Notably, we picked the 2019 Subaru Outback as one of Edmunds' Best Midsize SUVs for this year.

2019 Subaru Outback models

The 2019 Subaru Outback is a five-passenger wagon that comes in six trim levels: 2.5i, 2.5i Premium, 2.5i Limited, 2.5i Touring, 3.6R Limited and 3.6R Touring. The base model covers the essentials (roof rails, Bluetooth), while Premium and Limited trims include conveniences such as heated seats, leather and satellite radio. Touring trims are fully loaded, and 3.6R models have similar equipment but use a more powerful six-cylinder engine.

Subaru Outback 2.5i

The base 2.5i starts with a 2.5-liter four-cylinder engine (175 hp, 174 lb-ft) and a continuously variable automatic transmission (CVT) that feeds power to all four wheels. Standard features include 17-inch alloy wheels, hill descent control, hill hold assist, a rearview camera, roof rails with integrated crossbars, and a 60/40-split folding rear seat.

On the technology front, you get Bluetooth, Subaru's Starlink 6.5-inch touchscreen interface, Apple CarPlay and Android Auto smartphone integration, and a four-speaker sound system with a CD player and a USB interface. Standard safety equipment comes from Subaru's EyeSight driver assist functionality. This system includes adaptive cruise control, front collision warning with automatic emergency braking, lane departure warning and lane keeping assist.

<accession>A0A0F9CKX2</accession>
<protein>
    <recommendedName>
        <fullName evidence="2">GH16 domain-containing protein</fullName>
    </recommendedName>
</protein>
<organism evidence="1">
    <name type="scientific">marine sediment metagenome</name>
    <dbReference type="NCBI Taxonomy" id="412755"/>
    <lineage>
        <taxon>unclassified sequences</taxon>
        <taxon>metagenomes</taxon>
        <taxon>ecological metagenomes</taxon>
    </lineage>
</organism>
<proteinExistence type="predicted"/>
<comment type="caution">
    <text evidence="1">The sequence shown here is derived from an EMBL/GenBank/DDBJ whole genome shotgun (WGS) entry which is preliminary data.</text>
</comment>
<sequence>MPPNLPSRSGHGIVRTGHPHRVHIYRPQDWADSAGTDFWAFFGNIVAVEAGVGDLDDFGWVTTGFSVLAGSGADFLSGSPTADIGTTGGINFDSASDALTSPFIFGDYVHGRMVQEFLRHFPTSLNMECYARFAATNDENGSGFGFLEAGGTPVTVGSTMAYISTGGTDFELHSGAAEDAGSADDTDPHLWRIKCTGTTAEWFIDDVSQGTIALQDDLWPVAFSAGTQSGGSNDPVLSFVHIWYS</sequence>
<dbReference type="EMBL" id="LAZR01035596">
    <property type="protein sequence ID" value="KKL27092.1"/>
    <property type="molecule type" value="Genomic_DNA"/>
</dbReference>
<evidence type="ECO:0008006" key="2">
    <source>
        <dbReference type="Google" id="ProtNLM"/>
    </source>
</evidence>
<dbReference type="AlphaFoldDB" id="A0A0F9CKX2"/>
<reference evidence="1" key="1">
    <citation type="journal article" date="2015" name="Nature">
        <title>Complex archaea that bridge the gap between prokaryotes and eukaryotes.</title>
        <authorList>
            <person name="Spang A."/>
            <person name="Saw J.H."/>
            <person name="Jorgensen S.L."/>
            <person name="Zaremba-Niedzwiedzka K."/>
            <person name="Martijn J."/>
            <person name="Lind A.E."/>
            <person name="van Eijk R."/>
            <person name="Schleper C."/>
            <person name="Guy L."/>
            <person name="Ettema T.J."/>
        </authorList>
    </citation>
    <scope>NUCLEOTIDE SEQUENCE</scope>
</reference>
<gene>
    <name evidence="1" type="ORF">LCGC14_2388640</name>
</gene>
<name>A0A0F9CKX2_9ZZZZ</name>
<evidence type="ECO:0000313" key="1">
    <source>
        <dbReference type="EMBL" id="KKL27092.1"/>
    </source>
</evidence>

Subaru Outback 2.5i Premium

The 2.5i Premium adds rear privacy glass, heated exterior mirrors, a windshield wiper de-icer, foglights, dual-zone automatic climate control, a leather-wrapped steering wheel, a power-adjustable driver's seat, heated front seats, a cargo cover, a bigger 8-inch touchscreen, satellite radio, three additional USB ports (one front and two rear), and six speakers for the sound system. The Power Moonroof package adds the obvious, plus an auto-dimming rearview mirror. A power liftgate with memory height is also optional, as is blind-spot monitoring with rear cross-traffic alert.

Subaru Outback 2.5i Limited and 3.6R Limited

The 2.5i Limited gets the blind-spot monitoring and the power liftgate and further adds 18-inch wheels, keyless ignition and entry, leather upholstery, driver-seat memory functions, a four-way power passenger seat, rear air vents, heated rear seats and a 12-speaker Harman Kardon sound system. LED headlights are optional on the 2.5i Limited. The 3.6R Limited gets a more powerful engine, but it is otherwise the same as the 2.5i Limited.

Navigation is available on Premium and Limited models. The Outback Limited can be equipped with automatic braking for rear collisions.

Subaru Outback 2.5i Touring and 3.6R Touring